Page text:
Dharini Bhaskar Picks The 10 Books She Loves The most
Mumbai-born Dharini Bhaskar was formerly the editorial director of Simon & Schuster India. Her debut novel These, Our Bodies, Possessed by Light (2019) has been shortlisted for the 2020 JCB Prize for Literature and the Valley of Words Book Awards, 2020
Nox by Anne Carson, New Directions, ₹3,639
Of all of Anne Carson’s remarkable creations, Nox is by far the most awe-inspiring. An elegy to a dead sibling, a genre-defying meditation on loss, an ode to language, an artefact (ah, the accordion folds of the book!)—Nox is a world unto itself.
The Waves by Virginia Woolf, Peacock Books, ₹195
Are words music? When Virginia Woolf is the conductor, they certainly are—and no novel highlights this more powerfully than The Waves. Each sentence sings; for instance: “I am the foam that sweeps and fills the uttermost rims of the rocks with whiteness; I am also a girl, here in this room.”
Ulysses by James Joyce, Wordsworth Classics, `295
I fell in love with Ulysses on an island in Greece, when I, along with a friend, read aloud each page. What the book achieves is mind-boggling—it experiments wildly with time and space, and infuses new life into the English language. And who can forget Molly Bloom’s soliloquy and Gerty MacDowell’s confessions?
A Literate Passion: Letters of Anaïs Nin and Henry Miller, 1932–1953, Houghton Miffin Harcourt, ₹1,844
A magnificent epistolary collection, spanning more than two decades, A Literate Passion chronicles the tumultuous relationship of Anaïs Nin and Henry Miller. These are letters infused with passion; that are unafraid to plumb the depths of love, rage and desire; that offer a window to the minds of two extraordinary writers.
The Little Prince by Antoine de Saint-Exupéry, Maple Press, ₹95
Here is a novella that acquires new layers of meaning with each passing year. The Little Prince muses on what we have lost as we plunge into adulthood and pursue dull pragmatism. “What is essential is invisible to the eye,” the book gently reminds us.
The Continuum Concept by Jean Liedloff, Da Capo Press, ₹875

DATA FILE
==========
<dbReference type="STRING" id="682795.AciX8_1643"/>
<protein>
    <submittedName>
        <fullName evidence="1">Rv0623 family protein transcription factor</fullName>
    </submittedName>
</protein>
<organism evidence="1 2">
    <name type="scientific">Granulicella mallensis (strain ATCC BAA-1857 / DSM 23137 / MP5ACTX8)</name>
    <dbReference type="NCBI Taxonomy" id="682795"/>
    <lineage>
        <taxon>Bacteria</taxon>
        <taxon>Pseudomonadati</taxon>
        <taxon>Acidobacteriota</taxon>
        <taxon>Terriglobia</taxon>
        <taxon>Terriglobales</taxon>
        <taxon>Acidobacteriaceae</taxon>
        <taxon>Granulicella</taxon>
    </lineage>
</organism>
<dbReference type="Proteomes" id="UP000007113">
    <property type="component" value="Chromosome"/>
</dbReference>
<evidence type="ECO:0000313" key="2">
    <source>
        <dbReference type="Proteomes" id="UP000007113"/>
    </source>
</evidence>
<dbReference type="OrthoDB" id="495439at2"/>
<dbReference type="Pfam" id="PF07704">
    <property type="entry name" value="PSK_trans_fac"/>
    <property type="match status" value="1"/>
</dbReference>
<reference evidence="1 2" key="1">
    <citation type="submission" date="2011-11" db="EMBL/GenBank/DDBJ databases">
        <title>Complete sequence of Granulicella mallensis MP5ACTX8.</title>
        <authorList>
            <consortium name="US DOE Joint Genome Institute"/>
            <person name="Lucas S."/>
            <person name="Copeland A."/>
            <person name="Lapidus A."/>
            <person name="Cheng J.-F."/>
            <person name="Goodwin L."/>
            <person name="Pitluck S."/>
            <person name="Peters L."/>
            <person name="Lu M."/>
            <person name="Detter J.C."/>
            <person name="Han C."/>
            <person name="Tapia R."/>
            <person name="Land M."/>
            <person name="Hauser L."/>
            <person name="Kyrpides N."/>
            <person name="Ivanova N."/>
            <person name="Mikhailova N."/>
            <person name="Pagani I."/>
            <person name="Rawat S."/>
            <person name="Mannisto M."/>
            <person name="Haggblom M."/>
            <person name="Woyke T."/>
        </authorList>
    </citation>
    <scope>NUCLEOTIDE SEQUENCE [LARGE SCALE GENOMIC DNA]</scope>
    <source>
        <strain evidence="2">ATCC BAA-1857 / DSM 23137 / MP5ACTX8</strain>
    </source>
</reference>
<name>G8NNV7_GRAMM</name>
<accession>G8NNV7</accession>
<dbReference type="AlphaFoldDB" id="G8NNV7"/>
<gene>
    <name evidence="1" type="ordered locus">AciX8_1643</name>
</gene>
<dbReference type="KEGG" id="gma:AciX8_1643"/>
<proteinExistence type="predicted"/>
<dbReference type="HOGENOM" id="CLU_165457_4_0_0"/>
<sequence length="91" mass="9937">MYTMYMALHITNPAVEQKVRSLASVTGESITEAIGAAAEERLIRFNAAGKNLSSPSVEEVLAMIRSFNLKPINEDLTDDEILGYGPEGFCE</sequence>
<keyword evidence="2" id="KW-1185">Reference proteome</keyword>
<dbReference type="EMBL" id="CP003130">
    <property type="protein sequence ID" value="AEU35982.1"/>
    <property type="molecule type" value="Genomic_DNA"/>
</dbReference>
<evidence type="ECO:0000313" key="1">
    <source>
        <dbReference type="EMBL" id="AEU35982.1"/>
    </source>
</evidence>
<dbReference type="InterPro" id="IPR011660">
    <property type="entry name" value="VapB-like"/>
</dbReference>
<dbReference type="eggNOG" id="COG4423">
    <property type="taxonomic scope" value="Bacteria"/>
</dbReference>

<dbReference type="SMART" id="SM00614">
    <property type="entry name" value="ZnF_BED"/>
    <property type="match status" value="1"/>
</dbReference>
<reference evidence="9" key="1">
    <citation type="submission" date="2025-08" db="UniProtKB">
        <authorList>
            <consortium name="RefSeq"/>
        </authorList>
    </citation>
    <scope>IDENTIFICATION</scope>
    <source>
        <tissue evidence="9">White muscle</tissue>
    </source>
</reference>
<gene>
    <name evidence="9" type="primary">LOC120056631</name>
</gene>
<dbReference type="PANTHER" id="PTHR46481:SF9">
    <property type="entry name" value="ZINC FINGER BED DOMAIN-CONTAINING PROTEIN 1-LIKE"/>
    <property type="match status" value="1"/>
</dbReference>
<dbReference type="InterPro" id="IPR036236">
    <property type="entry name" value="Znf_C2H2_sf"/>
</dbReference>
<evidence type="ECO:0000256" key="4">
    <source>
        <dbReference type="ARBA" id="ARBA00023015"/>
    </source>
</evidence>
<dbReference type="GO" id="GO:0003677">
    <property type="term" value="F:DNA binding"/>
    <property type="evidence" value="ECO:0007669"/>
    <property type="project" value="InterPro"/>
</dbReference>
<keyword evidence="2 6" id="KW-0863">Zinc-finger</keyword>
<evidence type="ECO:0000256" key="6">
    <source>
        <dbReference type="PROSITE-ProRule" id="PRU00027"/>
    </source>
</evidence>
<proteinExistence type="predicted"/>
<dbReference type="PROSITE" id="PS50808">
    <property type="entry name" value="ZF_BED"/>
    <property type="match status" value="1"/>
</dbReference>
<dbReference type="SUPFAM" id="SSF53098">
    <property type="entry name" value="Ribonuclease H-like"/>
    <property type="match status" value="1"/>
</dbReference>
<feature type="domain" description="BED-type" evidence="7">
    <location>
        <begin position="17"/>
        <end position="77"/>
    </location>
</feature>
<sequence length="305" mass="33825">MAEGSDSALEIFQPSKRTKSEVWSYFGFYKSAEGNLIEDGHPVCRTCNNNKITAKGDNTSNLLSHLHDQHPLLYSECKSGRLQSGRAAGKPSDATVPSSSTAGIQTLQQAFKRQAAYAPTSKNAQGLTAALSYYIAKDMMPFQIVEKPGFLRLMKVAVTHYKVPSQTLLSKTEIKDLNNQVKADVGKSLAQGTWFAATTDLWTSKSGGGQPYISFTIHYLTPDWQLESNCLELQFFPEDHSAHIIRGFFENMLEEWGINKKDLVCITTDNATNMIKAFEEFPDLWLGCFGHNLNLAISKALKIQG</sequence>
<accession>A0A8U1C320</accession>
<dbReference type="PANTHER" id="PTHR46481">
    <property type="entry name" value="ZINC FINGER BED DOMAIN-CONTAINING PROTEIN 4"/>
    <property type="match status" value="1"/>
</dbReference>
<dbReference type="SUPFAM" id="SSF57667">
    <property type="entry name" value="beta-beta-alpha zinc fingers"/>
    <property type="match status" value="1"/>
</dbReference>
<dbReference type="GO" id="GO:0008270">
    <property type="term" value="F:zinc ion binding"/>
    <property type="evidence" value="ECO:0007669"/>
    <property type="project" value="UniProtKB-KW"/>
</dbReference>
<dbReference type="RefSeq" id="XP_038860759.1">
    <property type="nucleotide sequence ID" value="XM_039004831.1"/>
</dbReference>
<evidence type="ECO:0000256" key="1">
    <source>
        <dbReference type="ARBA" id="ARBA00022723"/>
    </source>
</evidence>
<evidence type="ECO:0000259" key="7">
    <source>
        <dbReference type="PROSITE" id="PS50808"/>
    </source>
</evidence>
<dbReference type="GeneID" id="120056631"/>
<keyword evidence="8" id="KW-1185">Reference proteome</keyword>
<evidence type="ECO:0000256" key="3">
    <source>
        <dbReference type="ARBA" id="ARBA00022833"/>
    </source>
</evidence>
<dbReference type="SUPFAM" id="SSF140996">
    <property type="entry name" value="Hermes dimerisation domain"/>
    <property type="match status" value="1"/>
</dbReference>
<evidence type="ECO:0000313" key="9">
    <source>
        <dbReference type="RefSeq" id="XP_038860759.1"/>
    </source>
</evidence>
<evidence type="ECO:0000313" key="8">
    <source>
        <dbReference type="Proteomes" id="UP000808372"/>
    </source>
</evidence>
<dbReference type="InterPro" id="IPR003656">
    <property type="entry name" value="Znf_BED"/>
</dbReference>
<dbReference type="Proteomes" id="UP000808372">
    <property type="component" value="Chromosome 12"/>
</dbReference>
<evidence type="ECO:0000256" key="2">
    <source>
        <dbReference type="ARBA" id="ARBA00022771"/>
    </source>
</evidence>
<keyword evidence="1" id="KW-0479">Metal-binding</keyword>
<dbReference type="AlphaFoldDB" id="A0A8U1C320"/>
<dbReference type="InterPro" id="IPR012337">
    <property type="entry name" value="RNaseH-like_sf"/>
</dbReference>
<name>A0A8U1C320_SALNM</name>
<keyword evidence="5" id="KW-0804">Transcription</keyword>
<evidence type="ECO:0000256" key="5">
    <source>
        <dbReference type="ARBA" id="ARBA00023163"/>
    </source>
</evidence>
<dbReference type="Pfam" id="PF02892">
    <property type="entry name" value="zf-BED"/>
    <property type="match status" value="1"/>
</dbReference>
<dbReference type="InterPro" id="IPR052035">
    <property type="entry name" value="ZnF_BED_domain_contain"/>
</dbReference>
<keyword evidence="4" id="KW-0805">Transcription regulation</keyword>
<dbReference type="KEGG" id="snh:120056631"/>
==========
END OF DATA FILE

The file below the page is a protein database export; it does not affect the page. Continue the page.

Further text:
Can parenting be synonymous with joy? Jean Liedloff, through her study of the Yequana people of Venezuela, suggests it is possible if we learn to trust our children, tune in to our instincts and keep the continuum—the set of biological expectations babies and mothers come with—unbroken.
Wave: A Memoir of Life After the Tsunami by Sonali Deraniyagala, Virago, ₹499
When the author loses everyone she cherishes—her husband, sons, parents—to the 2004 tsunami, she confronts an abyss. “My boys,” she writes, “I don’t have them to hold. What do I do with my arms?” Unflinchingly honest, Wave is one of the most profound books on grief I’ve read.
Aerogrammes: And Other Stories by Tania James, Vintage, ₹1,232
A hauntingly written collection of short stories, here’s a book by an Indian–American author that moves beyond questions of diasporic angst. It considers the human condition, the isolation of our times and the fragility of all relationships.
Collected Poems by Jack Gilbert, Kindle edition, ₹1,499
Jack Gilbert’s collected poems traverse love, loss, pain, solitude—but ultimately, they hold within them a sense of wonder. We look up at the stars and they are / not there. We see memory / of when they were, once upon a time. / And that too is more than enough, Gilbert writes. Elsewhere, he says, We must risk delight. Yes.
Big Wolf & Little Wolf by Nadine Brun-Cosme, Enchanted Lion Books, currently unavailable
One of my favourite books by one of my favourite children’s book publishers, the story of a big wolf’s tumble into companionship is many-layered. It is a meditation on vulnerability and loneliness, and an affirmation that sometimes there’s beauty in knowing the world with another.